DISHA SAPKALE
    Participant
    @42disha
    #33092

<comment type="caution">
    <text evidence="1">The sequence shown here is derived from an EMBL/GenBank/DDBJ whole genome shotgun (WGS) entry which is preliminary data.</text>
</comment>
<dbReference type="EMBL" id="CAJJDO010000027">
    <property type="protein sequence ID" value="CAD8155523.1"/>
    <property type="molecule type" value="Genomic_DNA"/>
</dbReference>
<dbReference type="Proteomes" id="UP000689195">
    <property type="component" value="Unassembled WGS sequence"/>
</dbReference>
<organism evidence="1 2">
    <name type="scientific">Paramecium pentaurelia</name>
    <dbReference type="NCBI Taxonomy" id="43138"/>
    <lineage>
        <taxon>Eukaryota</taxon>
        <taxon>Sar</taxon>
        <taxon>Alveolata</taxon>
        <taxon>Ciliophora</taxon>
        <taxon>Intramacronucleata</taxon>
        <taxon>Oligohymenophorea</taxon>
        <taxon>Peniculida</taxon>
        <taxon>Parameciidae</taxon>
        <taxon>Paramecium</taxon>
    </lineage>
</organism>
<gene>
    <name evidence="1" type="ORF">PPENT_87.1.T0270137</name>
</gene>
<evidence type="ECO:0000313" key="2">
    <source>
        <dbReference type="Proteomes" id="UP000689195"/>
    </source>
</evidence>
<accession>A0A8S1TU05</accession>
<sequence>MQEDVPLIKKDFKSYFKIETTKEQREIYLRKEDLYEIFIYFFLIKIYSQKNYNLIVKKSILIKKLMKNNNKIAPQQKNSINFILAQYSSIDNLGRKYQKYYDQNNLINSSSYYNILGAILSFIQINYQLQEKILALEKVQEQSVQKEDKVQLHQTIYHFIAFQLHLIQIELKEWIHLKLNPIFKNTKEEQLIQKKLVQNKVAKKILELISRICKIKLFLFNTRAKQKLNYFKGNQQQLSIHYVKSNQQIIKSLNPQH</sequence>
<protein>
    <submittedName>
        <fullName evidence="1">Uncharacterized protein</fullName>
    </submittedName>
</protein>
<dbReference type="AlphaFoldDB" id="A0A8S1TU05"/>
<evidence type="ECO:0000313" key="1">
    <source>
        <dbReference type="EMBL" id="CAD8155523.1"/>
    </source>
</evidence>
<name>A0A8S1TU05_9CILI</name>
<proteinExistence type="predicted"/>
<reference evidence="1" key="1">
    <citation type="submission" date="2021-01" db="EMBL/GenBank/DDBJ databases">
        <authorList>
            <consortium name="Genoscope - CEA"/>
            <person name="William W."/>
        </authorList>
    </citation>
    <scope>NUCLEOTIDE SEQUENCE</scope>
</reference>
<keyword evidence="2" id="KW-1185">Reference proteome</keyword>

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    Yes, Economic independence still a challenge for women because family excepts from her to give full income in their hand. It is obvious that women should contribute in household expenses but family should not except from her to give full income. Mostly their are working women who has their dreams and goals towards their career and wishlist. But their are in-laws who ask her to give full income. Why? Women does hardwork towards their office work and they also do all the household chores by managing both office and home but than also they don’t have independence on their own income to fulfill their wishes. Women should get independence to spend the income with her choice like savings, purchasing new things, investing, etc. It should be totally her choice on her income. Their are also women who are earning steady due to which all the income is taken by in-laws for household expenses. Because of which women don’t have saving or money to spend on herself for fulfilling her wishes. At some point women leave a job because they feels like for whom she is earning money. Due to not having independence on her own income, than how she will get happiness and motivated to follow her goals. Women has the responsibilities towards her parents, if she don’t get economic independence than how can she will save money for parents in future emergencies. Women should take her stand towards economic independence by talking about her own expenses and savings for parents. And in-laws should stop excepting from her to give full income instead they should start understanding that women are also having wishes to fulfill with her own income. They should excepts the household expenses from her choice of contributing money rather than excepting full income by doing this it will make the bond stronger.